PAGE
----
Monday, December 3, 2012

My Annual Burning Ritual

It's not exactly Burning Man, but every year about this time, I set the pile of brush, branches and tree trunks ablaze in my St. Albans, Vermont yard. I did this year's burn on Saturday.
Momemts after starting the brush
pile burn, the fire roars

It's the stuff that I've cut away from my property over the year. As any Vermonter knows, the woods always tries to encroach on our properties, taking back what we've taken away when we built our houses.

And since it's been such a dry year, the wood itself was dry. One match, a few sheets of newspaper, and away it roared. In seconds.

Which is why I chose Saturday. The inch or two of snow on the ground meant it was unlikely the fire would spread beyond where I wanted it.

I had a LOT to burn. I had a larger, separate pile of wood from which I dragged branches ans sticks to drag into the fire once the original blaze I started calmed down.  We had cut a lot of dead trees over the past year.

Because of that, I'd planned sort of interim brush pile burn between last December's burn and this year.

I was going to do the interim burn in March to get rid of some of the brush I'd accumulated. I  figured it would be snowy and wet and mushy that time of year, with no way a fire could spread. Instead, we had a drought, wind, record 80 degree heat, and a burn ban. So I skipped the March burn, because I didn't my fire to spread and burn down half of St. Albans.

Which left me with a forest full of dead wood to burn. I swear the pile of brush took up maybe 5 percent of my one acre lot. Some of the brush had to go.

I guess I'm a bit of a pyromaniac,  so I love to do the burn. I suspect a lot of other people like fires too.  Its primordial. Fire is the basics of heat and light. Flames are mesmerizing. Fires are a source of comfort, when we want to stay warm. Fires are a source of terror, when they threaten to burn down our homes, or kill us.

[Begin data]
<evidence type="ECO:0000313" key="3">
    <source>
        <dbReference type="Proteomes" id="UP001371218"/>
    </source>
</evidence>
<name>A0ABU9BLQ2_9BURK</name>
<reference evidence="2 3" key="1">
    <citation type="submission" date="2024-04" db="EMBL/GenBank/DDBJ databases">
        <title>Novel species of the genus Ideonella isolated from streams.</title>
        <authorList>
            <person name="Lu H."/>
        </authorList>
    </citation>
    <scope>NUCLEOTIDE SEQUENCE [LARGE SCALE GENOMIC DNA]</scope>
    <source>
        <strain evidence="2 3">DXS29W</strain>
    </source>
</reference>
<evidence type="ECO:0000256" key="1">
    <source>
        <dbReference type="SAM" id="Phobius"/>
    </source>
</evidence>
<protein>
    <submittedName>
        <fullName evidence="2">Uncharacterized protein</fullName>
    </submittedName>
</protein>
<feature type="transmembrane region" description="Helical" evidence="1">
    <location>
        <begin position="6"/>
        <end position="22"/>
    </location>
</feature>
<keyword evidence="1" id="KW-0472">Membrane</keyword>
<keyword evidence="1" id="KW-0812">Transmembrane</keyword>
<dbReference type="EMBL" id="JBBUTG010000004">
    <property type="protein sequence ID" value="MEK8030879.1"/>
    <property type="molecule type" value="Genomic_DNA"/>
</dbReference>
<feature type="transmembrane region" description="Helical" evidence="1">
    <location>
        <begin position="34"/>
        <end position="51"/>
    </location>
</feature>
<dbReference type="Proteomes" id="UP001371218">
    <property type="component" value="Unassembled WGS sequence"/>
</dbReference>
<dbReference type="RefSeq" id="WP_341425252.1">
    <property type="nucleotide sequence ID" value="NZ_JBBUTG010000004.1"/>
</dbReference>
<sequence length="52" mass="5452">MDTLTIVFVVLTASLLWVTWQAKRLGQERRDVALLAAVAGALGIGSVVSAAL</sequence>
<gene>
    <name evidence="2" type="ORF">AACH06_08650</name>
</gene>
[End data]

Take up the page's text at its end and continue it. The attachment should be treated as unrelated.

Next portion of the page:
A closeup of my raging backyard burn

As I was pitching more wood into the fire, it crossed my mind that it would be really awful if I tripped and fell in. But I also thought about how efficient this was, taking a huge tangle of wood, and converting it into a tiny pile of ashes.

I know a lot of people believe a brush pile burn is wasteful, and polluting. I suppose it is.  I'm not sure how best to get rid of the branches in a more green fashion. I supposed I could rent a wood chipper, but that pollutes too.  There was nothing usable in the pile for people who burn wood for heat. (I'd already given away the wood that was usable for wood heat)

So there was mixed emotions all around.

In the end after I exhausted my burning desire to burn stuff by Saturday evening,  I still had a lot of unburned wood to go. And plenty of brush to cut yet around the yard. So, I will try another burn later this winter.

For you pyromaniacs out there,  a included some photos of the burn and a quick video of the burn.

Once the fire calmed down a bit, Jackson inspects
my handywork with the brushpile

A closeup of the burning wood
Another closeup of embers from my brushpile burn

No comments:

Post a Comment